Psychopaths fill a niche. In a prosocial and empathic world, there is an advantage for a group to act both antisocially and without affective empathy. If this were business, we would celebrate the ingenuity of such a group to find such a niche and to capitalize upon it. However, this is not business, this is life, and as such, neurotypicals lose their collective shit when faced with someone who can act while the rest of the crowd stands still. We acknowledge the annoyances of the mosquito with its bloodsucking ways, but we do not eradicate it for ecosystems are calibrated to survive with its existence. The same train of thought should be applied to the realm of psychopathy. I will concede that the unchecked psychopath may be an irritant to those neurotypicals around him, however I do believe that society could not function for long without his existence.
While I may not respond to comments in the manner I used to (I try to be hands off these days unless clarification is asked), I do read each and every one of them. In fact, I encourage comments as a supplement to the topics that I write about; I want to see different perspectives just as much as I imagine my readers do. All of that said, one comment in particular really struck me as odd:
Many people wish there was a cure because they happen to love psychopaths and hate the reality that doing so is a waste of time because psychopaths can’t ever reciprocate love and will only manipulate.
I say I find this odd because it is my experience that neurotypicals bring out the pitchforks once they’ve identified a psychopath. This particular comment may have been in reference to romantic relationships, but I think the alleged point can be expanded to general interpersonal interactions. The neurotypical claim it would seem that psychopaths are certainly worthy of love and respect, so long as they keep their psychopathy in check. This is not dissimilar from what homosexuals face from the religious community or religions ask of one another: “abandon the traits that make you you, and we’ll abandon the witch hunt.” This is forced conformity at its finest.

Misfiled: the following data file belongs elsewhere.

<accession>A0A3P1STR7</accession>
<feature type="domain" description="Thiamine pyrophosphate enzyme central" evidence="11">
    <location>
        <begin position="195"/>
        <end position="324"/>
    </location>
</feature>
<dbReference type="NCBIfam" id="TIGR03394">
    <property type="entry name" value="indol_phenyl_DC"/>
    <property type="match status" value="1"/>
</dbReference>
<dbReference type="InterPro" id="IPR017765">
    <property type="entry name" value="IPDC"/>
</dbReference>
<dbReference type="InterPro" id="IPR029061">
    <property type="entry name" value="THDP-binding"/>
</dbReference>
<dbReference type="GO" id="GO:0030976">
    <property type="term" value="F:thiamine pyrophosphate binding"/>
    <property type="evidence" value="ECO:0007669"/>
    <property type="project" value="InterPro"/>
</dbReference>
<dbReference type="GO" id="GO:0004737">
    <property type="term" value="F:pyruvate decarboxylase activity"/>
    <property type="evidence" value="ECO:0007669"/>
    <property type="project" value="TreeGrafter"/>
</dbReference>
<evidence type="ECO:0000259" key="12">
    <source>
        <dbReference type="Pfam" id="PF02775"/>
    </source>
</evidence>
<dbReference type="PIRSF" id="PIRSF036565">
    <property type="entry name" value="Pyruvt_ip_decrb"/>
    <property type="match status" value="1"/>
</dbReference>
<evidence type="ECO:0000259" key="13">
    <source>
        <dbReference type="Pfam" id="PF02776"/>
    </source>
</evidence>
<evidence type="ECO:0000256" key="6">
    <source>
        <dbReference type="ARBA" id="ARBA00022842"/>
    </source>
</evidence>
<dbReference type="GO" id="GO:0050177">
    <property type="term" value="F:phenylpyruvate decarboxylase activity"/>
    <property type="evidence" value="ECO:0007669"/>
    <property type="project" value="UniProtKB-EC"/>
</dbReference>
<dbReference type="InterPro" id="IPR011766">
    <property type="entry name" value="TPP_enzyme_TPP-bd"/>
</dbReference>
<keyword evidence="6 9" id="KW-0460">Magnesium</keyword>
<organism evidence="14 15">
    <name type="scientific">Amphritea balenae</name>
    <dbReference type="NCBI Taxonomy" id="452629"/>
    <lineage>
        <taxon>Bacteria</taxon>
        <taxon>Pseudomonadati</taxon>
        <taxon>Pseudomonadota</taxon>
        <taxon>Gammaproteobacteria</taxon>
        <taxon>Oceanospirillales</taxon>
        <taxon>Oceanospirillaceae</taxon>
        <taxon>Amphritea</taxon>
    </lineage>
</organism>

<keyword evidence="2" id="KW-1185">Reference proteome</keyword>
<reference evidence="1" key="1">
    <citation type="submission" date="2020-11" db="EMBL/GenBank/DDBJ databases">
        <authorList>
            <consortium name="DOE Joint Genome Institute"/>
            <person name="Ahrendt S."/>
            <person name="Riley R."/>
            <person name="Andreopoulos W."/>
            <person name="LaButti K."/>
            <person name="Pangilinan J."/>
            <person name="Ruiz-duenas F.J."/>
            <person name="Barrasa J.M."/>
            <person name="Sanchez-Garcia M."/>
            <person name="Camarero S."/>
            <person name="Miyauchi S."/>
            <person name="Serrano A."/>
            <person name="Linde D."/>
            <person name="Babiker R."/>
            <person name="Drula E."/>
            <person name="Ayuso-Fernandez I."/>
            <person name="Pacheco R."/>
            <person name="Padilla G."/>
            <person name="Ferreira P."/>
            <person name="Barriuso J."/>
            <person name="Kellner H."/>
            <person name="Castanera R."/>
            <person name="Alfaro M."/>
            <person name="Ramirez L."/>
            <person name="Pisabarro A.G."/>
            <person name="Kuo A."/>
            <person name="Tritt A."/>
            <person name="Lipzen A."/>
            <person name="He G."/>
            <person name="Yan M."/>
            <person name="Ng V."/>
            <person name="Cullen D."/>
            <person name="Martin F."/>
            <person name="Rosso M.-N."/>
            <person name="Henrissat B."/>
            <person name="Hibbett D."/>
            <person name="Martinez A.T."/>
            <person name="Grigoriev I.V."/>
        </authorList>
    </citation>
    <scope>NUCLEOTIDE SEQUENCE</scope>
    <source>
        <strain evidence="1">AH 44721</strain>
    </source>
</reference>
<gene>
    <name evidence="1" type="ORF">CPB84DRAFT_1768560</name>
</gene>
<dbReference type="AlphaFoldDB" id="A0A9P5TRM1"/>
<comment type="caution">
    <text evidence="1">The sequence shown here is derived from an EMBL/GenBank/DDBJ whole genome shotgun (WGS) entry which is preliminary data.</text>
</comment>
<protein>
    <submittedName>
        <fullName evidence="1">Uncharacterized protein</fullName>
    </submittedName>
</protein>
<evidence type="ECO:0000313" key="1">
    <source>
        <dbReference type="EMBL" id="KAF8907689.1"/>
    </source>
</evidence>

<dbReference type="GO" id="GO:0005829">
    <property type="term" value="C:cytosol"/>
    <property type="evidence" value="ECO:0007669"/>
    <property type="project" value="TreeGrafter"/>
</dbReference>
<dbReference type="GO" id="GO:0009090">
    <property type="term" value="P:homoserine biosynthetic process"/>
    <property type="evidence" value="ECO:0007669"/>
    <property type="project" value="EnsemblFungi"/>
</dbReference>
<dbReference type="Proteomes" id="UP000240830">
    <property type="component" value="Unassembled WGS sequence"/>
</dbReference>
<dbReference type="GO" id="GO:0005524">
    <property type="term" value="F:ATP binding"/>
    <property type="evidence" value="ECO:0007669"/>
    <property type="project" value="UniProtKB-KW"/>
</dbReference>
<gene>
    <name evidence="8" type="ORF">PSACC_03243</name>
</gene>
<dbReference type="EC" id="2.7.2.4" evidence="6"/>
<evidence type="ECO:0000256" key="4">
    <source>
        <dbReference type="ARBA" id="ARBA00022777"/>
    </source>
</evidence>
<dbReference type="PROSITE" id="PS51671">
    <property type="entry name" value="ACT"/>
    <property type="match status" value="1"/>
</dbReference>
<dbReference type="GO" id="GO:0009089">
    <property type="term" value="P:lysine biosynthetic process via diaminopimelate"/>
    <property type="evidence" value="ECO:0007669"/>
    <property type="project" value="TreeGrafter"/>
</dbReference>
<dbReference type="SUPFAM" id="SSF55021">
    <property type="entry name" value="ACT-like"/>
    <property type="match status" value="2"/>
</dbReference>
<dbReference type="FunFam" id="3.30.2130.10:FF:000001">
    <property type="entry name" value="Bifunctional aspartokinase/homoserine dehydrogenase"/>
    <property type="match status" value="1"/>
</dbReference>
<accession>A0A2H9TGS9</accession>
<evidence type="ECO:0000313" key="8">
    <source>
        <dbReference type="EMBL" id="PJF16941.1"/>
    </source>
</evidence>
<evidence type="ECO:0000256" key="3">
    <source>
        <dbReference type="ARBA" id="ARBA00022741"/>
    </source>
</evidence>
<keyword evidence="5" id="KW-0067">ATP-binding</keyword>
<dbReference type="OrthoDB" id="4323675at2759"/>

The sins of academics that study psychopathy are great. They are intellectually stunted individuals that lack curiosity. In no one area is this more evident than with their insistence to study only those psychopaths in prisons. This sin knows no nationality as the whole lot results to opportunity samples, the bane of statistical sampling. As a result, research tends to be used solely in criminological circles which leads to mass hysteria regarding the condition, should individuals even consider the disorder to be real in the first place. I am beyond tired of the common conversations that I hear regarding psychopathy and the fault lies solely with the academics “studying” this condition.
What if oncologists refused to treat patients with terminal cancer? Chalking up the afflicted for dead, imagine that they withhold treatment that could extend the quality of life for those dying as well as for those around the dying. I would imagine that there would be a great murmur from society, proclaiming such withholding of treatment to not only be unethical but antithetical to the promise of life. Why then is it acceptable to withhold treatment from those having personality disorders? This post will focus particularly on the lack of available treatment options for those with Antisocial Personality Disorder (ASPD), but this can extend to other disorders considered taboo or worthy of scorn by society; those such as Narcissistic Personality Disorder and Histrionic Personality Disorder. “Fluffy” disorders such as Borderline Personality Disorder (BPD) are not meant to be part of this discussion.
Over in the realm of tumblr, I see many bloggers that have victim complexes. They believe that at any moment that they will be persecuted for the most mundane of reasons and that their well-being or even their life will end as a result. They live in complete fear, refusing to take opportunities that exist for the worry of a specter that may or may not ever materialize. Frankly, it’s disgusting. It is one thing to make note of the biases that exist in the world and the probabilities that something bad may happen. It is another to be so crippled with either fear or hate that one does not make any attempt to move forward.